Sunday, May 14, 2006

Obasanjo: not George Washington

Desperate to maintain his Presidency into a third term, Nigerian President Olusegun Obasanjo has finally begun to make public declarations of his interest in doing so.

Up until now, Obasanjo has maintained complete silence on the issue, ostensibly waiting silently for Nigerian lawmakers to put forward a constitutional amendment that would grant him the right to run again. But a two-thirds majority would be required in both Nigerian houses to pass that amendment, and, thus far, whip counts indicate that both houses are at best evenly split.

On Thursday, seeing his case fall into crisis, the president made his first plea to lawmakers to pass the amendment (Reuters):

"He told them to find a way to get it through and save the project," a senior National Assembly source told Reuters, asking not to be named because of the delicacy of the matter.

"Everyone told him he doesn't have the votes."

The third term campaign has been unsurprisingly marred by large-scale bribery, adding Obasanjo to the growing list of Africa's "new leaders," whose campaign promises regarding democracy and the rule of law have largely turned to dust.

The US government has urged Obasanjo to turn away from his third-term pursuits, predicting major turmoil if he elected to another term, while Brits have taken the politically safe stance of supporting a change to the constitution only if it is free and fair.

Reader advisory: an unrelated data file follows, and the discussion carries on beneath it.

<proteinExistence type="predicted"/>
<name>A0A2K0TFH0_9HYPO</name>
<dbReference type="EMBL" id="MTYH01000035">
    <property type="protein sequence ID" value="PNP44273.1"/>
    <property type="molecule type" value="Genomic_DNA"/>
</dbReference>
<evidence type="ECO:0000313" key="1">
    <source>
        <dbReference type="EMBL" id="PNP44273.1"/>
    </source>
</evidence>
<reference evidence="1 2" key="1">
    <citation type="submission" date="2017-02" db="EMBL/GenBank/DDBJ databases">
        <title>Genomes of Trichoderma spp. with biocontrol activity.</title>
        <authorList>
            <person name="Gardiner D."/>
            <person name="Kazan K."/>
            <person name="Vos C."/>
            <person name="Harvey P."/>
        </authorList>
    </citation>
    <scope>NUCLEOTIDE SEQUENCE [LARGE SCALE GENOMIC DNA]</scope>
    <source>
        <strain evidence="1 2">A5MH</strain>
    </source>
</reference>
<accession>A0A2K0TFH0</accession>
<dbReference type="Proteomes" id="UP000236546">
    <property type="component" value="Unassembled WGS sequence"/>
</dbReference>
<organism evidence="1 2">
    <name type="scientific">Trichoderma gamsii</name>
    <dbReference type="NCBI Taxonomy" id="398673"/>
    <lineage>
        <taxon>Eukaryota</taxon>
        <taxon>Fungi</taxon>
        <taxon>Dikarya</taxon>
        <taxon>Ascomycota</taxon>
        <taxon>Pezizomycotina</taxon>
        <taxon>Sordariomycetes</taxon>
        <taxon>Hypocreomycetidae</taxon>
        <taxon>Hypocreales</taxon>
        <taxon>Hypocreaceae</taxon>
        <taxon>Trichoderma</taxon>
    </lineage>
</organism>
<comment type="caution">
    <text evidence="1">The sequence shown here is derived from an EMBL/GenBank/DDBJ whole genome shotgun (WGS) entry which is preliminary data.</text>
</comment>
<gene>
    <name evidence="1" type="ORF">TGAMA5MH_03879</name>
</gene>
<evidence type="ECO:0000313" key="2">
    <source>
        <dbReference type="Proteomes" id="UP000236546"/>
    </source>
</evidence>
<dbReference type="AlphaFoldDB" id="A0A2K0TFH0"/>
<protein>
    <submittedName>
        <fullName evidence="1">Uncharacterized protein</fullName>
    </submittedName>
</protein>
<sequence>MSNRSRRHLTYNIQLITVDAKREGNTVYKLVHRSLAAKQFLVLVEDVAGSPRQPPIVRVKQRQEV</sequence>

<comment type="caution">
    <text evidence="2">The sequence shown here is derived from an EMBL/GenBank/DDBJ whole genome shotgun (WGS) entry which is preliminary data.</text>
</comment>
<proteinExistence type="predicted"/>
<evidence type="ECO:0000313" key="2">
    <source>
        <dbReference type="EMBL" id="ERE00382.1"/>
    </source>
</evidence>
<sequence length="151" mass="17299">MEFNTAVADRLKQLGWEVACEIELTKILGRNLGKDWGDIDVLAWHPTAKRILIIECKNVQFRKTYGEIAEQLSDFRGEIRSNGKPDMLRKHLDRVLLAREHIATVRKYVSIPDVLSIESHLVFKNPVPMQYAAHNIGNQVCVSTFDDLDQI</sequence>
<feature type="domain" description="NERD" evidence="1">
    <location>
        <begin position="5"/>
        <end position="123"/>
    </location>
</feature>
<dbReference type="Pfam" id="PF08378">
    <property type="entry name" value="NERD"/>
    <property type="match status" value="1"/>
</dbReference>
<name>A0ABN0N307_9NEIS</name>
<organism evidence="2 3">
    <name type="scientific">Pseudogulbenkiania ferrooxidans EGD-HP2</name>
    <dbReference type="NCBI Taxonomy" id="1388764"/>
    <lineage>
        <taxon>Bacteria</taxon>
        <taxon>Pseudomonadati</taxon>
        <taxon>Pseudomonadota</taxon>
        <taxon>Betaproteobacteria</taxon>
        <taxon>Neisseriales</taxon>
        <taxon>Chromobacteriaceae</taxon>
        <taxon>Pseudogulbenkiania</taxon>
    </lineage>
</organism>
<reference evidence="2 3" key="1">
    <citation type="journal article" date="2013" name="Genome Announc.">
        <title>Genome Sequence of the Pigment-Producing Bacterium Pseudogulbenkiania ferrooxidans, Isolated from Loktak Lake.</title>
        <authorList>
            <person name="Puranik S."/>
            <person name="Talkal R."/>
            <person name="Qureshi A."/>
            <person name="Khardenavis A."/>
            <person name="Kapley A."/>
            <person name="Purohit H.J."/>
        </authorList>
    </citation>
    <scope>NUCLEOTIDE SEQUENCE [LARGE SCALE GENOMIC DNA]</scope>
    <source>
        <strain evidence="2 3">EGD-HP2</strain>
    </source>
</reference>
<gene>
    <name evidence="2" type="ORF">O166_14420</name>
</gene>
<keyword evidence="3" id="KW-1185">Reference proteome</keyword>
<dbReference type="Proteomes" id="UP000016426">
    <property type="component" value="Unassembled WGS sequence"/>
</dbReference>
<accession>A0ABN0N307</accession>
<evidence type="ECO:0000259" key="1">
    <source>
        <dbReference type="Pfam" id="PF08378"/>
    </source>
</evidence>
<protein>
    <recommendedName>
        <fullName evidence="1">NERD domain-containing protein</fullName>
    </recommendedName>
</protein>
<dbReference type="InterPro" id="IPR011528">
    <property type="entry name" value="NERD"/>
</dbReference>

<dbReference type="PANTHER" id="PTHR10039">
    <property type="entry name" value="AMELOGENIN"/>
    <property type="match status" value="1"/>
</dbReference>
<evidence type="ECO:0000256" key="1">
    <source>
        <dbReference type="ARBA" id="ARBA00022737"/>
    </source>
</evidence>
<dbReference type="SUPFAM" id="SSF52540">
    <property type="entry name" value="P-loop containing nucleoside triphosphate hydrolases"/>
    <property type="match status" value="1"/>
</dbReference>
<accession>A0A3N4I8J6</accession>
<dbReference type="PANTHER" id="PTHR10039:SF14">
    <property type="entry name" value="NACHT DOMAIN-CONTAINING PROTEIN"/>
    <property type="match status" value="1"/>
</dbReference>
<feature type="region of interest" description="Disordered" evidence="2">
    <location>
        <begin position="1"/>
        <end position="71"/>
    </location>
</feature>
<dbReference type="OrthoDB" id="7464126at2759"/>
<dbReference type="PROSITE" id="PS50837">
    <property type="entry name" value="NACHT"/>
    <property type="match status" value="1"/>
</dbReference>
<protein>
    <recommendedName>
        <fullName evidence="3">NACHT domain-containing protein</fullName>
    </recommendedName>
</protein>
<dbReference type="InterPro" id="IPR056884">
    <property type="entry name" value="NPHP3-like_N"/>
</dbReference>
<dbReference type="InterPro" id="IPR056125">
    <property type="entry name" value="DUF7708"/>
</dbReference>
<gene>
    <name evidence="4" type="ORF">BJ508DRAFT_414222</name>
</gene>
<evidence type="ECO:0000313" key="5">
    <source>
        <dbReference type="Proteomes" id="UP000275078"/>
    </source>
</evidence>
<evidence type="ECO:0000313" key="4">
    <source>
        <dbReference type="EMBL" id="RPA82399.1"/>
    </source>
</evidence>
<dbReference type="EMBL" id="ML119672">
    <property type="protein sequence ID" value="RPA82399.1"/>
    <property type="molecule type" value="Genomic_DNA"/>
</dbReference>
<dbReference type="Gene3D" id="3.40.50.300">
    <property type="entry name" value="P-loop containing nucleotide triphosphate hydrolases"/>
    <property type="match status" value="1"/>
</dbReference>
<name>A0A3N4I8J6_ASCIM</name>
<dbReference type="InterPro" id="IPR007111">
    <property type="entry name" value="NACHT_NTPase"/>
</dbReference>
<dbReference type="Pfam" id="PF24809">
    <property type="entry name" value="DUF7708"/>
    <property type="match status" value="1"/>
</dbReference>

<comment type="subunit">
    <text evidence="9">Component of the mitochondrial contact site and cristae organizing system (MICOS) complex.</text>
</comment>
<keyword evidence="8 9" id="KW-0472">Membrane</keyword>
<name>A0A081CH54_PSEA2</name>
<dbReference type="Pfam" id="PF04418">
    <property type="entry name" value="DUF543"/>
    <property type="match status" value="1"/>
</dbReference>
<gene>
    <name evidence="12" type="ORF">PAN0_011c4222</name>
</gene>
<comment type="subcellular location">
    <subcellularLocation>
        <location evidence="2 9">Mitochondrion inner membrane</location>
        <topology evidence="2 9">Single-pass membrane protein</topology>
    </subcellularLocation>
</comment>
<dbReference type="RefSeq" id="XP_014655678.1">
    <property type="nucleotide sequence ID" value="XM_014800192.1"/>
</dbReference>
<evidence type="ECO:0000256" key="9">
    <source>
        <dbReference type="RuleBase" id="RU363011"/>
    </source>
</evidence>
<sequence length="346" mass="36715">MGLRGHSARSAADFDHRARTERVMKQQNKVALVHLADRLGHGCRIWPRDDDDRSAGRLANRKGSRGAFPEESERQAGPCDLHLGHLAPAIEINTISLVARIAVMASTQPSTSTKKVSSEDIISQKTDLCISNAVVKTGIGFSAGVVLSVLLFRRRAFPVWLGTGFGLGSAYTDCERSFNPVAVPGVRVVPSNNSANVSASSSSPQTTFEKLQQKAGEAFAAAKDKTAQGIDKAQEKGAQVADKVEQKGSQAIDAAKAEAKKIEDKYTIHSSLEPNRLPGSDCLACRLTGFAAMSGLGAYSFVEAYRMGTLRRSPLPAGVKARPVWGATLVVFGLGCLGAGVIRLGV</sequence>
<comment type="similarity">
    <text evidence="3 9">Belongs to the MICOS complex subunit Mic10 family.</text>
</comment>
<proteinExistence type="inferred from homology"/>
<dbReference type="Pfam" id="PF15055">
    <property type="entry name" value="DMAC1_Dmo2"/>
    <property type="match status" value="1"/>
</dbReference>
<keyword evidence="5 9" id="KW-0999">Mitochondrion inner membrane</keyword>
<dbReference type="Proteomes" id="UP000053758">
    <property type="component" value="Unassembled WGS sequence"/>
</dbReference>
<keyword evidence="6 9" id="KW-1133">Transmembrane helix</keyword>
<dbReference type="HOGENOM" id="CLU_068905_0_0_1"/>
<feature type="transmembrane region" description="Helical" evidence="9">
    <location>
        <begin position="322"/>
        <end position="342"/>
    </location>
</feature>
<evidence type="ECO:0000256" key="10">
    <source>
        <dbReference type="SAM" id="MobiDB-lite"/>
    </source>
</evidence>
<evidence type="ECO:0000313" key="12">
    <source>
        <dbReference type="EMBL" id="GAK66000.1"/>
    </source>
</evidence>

A growing list of Nigerian religious leaders have denounced Obasanjo's third-term campaign. The latest is Primate Peter Akinola (Anglican Communion), who, on Saturday, was quoted in the Vanguard (Nigeria) as saying:
They are at it again. No clear political manifesto, clear vision or set goals have been announced. For goodness sake, what do we owe these shameless political opportunists? People who ordinarily ought to be languishing in jail. It is time we told them to go back to the farm or find something else to do. The current political climate portends enough danger for our nation’s future. Nigeria deserves better than these evil men can offer.
Akinola's statement is significant given his only other statement on the third-term campaign, given to the Guardian (Nigeria) [emphasis mine]:
For me, that's an illusion. People are talking about third term but has the President ever said he was going for third term? He has even denied it several times both at home and abroad.

The Constitution does not allow it. And he is not just a Nigerian leader but a world leader. So, you think he will want to tarnish his own image? He is a force to be reckoned with in the affairs of the world today. Those who are talking about it are gaining from it. There are many Nigerians who specialize in fomenting trouble. And they feed fat in chaos. To me it's a non-issue. He has denied it several times. If the man comes out and asks Nigerians to give him another chance, that is when I can comment. For now, I have no comment about third term. Other than to warn those orchestrating it to be careful.

Well, at least Akinola has kept his promise.

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